After spending our two free days locked in our respective apartments to finish our papers on Etruscan tombs, we began our first class of the week in the Largo Argentina, located in the ancient Campus Martius. We saw the remains of four partially excavated Republican temples, helpfully labeled Temples A, B, C and D. We had some time to look at the temples by ourselves to test our ability to identify various building materials (tufa, concrete, travertine, brick, marble…we saw them all!!) and temple structures. Professor Ulrich gave us helpful handouts (not without eliciting horrified whispers of “Is this a quiz?”) about the various opera in Roman architecture. We learned from Prof. Ulrich's lecture that these four temples were most likely built by individual families to celebrate a particular military victory and to fulfill a vow to a particular god.
After our morning lecture in the Largo Argentina, we had a two-hour lunch break during which some of us roamed around the open-air market in Campo dei Fiori while others rushed to the Rome Center to prepare for their upcoming presentations.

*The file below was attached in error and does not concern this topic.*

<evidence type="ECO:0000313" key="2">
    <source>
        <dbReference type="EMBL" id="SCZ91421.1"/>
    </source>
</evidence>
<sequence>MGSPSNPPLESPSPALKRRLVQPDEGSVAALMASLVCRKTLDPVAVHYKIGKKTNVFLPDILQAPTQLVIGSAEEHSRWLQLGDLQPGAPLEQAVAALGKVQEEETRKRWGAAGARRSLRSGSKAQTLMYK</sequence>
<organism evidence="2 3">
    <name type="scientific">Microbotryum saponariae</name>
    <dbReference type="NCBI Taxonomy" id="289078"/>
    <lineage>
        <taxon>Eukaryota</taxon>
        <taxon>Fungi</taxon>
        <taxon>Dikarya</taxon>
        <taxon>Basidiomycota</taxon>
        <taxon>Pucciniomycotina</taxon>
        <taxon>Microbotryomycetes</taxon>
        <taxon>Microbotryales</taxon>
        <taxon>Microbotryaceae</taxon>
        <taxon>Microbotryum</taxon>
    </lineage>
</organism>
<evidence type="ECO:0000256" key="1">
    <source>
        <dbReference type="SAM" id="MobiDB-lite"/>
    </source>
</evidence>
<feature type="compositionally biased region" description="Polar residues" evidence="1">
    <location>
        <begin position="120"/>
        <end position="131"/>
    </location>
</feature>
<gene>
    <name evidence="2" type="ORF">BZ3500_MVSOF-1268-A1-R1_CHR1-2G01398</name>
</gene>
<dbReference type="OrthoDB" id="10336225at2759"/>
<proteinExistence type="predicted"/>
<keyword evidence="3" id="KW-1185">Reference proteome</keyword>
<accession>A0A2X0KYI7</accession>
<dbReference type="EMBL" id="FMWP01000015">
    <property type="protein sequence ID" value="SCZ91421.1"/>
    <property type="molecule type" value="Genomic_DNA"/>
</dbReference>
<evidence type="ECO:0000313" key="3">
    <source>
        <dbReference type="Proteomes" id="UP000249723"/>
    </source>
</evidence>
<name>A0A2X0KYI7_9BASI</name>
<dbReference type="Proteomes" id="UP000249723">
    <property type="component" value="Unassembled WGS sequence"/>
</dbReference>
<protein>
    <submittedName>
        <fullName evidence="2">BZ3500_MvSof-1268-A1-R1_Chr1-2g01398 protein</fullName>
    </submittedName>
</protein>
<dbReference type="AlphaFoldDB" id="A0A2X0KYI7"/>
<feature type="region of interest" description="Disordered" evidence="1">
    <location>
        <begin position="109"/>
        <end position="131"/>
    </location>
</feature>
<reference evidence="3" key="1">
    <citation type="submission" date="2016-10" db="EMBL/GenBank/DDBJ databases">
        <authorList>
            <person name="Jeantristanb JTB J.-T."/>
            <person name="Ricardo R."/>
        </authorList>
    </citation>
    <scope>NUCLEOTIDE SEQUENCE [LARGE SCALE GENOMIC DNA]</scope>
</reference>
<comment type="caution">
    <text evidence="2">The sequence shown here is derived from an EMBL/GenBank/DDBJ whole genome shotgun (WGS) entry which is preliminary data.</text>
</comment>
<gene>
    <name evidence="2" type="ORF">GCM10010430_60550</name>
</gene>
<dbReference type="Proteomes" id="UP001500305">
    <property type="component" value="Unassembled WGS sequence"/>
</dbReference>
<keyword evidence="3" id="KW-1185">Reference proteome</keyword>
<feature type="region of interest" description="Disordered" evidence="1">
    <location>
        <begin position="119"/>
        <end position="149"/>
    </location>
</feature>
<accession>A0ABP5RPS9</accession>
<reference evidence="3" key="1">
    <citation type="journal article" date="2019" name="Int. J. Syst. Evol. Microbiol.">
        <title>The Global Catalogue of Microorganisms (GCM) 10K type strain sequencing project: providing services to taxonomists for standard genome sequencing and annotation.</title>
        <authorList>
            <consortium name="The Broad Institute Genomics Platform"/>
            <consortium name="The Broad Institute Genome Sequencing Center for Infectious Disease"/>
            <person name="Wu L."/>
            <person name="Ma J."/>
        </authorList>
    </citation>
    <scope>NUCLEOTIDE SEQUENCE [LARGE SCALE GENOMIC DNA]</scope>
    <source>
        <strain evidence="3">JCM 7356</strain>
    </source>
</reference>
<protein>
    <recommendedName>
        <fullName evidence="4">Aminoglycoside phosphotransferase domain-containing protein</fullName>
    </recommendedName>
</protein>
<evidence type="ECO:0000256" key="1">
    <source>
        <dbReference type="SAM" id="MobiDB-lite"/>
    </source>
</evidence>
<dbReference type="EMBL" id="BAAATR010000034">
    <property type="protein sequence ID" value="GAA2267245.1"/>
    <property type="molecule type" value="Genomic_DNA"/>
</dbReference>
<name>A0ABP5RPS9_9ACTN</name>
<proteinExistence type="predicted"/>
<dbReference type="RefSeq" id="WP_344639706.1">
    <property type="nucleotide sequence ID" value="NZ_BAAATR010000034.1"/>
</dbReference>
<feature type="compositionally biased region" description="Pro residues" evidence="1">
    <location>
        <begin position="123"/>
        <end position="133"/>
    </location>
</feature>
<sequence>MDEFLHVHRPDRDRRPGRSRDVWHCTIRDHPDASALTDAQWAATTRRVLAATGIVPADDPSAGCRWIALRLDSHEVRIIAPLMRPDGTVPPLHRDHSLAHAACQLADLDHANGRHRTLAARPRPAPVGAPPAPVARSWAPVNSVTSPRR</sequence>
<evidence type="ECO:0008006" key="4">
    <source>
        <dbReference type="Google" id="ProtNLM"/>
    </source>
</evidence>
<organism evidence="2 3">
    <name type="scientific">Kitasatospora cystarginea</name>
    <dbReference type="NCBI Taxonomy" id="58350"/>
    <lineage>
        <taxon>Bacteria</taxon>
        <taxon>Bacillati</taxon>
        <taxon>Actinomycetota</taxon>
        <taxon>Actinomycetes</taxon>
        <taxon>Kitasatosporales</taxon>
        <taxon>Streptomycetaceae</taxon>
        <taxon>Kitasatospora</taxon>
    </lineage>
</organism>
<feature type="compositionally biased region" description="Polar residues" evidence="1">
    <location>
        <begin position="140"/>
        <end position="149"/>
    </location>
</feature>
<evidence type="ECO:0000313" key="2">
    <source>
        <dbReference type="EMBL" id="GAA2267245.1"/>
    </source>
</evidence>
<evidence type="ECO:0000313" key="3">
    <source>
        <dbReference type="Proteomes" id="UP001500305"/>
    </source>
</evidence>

We reconvened in a classroom in the Rome Center so Prof. Ulrich could take a break from speaking above the sound of honking traffic and roaring street sweepers. He gave us an introduction to Republican Roman temples Part II, and we listened to a lovely presentation by Bridget-Kate on the three temples in the Forum Holitorium. Our favorite TA Katelyn also gave a preview to her presentation on the Temple of Portunus and the Round Temple in the Forum Boarium.
Shortly after, we headed over to see the temples themselves near the Theater of Marcellus. We saw the columns of the Temple of Juno and the Temple of Janus built into the present church of San Nicola in Carcere. We went down into the crypt of the church to see the podium of some of the original columns, and we even had special permission to go up onto the terrace of the church to see the entablatures of the two temples right in front of our very eyes!
After leaving the church, we crossed the street and came to our last site of the day, the Round Temple and the Temple of Portunus, which are still well preserved and great examples of Hellenistic and Italic-Hellenistic architecture. The Temple of Portunus, with its Etruscan temple layout and Hellenistic decorative friezes and engaged columns, gets a check plus as the best (preserved) example of Republican Roman temple architecture!
Photos (with some contributions from Lucas):